News in Brief: 4/10/15


Police are accused of using excessive force after a battle with red sandalwood smugglers killed 20 suspects, according to the BBC. Red sandalwood (prized in furniture making) was banned from sale in 2000, but the wood sells for tens of thousands of dollars per tonne, so smuggling is rampant. According to police, they confronted over 100 smugglers Tuesday, who refused to respond and hand over the logs. There has been an outcry over the shooting, as the smugglers did not have firearms (although they may have attacked with axes and sticks).


Michael Slager, a white police officer, has been charged with murder after shooting 50 year old Walter Scott, who is black. Slager pulled Scott over due to a broken taillight, according to Vice news. Scott fled, and Slager pursued him, using his Taser to no effect. He then fired eight shots at Scott, killing him. Slager claims that Scott took his Taser, but a video of the incident apparently shows Slager dropping something by Scott’s body, possibly his Taser, before radioing in the incident.


Dimitris Mardas, the Greek deputy finance minister, has asked Germany for 278.7 billion Euro’s as reparations for damage to the country during World War II, according the Guardian. Sigmar Gabriel, Germany’s economic minister, labeled the reparations as “stupid.” Many people have remarked that Greece owes various countries in the European Union, but mostly Germany, 240 billion Euro’s after being bailed out during the economic crisis. The opposition in Germany did consider paying out a 10.3 billion euro “forced loan” that Germany compelled Greece to pay in 1942.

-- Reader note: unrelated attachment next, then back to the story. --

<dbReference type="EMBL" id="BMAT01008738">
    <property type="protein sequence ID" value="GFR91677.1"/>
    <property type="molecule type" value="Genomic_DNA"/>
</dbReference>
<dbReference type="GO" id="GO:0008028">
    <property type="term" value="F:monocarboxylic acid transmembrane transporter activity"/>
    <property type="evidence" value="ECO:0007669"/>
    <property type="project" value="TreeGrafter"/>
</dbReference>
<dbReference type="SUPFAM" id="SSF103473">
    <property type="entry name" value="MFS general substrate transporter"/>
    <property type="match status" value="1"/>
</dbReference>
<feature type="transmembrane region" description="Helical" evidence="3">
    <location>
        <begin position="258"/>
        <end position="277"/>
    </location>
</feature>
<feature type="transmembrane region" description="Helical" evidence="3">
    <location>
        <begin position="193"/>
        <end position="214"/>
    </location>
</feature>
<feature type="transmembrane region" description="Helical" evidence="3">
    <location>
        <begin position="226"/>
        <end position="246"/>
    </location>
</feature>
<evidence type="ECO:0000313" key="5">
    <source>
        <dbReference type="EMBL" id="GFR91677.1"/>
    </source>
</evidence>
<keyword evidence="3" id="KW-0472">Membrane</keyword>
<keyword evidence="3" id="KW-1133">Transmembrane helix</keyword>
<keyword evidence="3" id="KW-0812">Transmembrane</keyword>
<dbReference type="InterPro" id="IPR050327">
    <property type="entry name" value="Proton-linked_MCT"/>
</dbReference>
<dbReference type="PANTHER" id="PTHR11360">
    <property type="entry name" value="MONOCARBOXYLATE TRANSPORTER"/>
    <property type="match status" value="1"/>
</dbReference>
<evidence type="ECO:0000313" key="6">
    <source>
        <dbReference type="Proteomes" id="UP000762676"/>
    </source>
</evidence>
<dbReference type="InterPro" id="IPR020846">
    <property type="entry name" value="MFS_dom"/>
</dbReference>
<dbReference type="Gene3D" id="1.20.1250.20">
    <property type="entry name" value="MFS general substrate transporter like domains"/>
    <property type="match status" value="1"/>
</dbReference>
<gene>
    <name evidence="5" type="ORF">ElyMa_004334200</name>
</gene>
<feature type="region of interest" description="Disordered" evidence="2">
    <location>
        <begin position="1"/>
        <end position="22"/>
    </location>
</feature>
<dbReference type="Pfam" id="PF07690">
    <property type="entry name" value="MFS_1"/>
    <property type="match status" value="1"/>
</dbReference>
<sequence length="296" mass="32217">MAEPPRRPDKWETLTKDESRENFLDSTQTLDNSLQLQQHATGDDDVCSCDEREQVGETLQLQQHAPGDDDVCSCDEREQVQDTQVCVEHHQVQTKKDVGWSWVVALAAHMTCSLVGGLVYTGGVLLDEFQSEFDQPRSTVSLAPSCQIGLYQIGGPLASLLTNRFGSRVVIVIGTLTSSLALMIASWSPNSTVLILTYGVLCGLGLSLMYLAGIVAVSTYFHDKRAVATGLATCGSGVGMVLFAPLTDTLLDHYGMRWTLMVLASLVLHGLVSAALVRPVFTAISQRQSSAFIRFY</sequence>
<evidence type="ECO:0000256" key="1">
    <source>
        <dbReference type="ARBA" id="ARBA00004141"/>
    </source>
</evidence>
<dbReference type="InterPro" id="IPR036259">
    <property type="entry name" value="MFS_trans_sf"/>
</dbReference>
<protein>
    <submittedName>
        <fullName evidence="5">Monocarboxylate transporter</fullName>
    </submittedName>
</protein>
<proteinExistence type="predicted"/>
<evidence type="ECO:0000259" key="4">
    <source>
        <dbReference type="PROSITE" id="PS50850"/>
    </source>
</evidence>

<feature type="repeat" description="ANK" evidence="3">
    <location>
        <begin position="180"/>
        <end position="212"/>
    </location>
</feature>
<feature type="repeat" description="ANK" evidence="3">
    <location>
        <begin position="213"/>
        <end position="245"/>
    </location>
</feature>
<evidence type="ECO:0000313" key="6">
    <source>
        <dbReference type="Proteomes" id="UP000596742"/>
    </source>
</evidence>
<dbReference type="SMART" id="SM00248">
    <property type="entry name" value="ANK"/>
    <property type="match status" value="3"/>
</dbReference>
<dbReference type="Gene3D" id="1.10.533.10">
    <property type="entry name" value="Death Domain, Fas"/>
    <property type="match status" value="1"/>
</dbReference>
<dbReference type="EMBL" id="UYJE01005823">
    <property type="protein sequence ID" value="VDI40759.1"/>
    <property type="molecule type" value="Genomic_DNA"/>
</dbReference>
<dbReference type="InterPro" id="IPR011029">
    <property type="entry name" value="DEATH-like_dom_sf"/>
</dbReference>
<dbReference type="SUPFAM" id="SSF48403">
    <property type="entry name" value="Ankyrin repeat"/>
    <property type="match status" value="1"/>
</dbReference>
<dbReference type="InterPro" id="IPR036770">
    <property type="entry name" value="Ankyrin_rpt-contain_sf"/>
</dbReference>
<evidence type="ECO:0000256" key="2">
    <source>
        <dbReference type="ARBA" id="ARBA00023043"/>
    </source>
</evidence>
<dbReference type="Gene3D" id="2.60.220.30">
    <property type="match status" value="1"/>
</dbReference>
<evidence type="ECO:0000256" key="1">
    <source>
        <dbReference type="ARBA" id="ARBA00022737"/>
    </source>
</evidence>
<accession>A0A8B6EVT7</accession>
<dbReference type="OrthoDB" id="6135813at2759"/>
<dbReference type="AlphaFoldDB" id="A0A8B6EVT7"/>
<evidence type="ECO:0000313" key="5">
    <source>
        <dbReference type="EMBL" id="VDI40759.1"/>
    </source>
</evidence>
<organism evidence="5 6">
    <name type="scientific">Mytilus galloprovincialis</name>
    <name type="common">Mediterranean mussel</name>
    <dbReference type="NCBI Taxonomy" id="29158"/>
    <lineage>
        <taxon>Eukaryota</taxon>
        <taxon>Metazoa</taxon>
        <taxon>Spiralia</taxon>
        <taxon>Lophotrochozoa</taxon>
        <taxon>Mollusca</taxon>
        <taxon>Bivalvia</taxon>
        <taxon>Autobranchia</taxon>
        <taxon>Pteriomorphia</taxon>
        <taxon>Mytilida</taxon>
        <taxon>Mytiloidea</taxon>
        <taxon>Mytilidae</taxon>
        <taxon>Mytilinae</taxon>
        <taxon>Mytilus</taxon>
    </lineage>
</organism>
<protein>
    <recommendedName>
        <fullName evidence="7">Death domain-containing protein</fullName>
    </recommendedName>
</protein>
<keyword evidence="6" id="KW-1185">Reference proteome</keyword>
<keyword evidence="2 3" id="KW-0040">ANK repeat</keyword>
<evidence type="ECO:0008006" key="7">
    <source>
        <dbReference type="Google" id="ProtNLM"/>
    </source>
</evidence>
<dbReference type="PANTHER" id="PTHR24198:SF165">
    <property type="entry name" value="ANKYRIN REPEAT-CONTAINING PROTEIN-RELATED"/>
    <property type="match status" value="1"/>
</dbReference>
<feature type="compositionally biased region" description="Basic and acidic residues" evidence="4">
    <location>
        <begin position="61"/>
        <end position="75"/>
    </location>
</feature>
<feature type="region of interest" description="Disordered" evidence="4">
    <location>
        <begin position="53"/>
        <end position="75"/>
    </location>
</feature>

A high court in Pakistan has charged Jonathan Banks, the former head of the CIA branch in Islamabad, with murder and waging war against the country, according to The Guardian. The court pointed to a drone strike in December of 2009 that killed at least three people. Banks was ousted after charges were brought against him in 2010 by a Pakistani tribesman named Karim Khan, whose brother and son were killed by a drone. He is now residing in the U.S. and unlikely to appear for his court date in Islamabad, making the charges more symbolic than practical.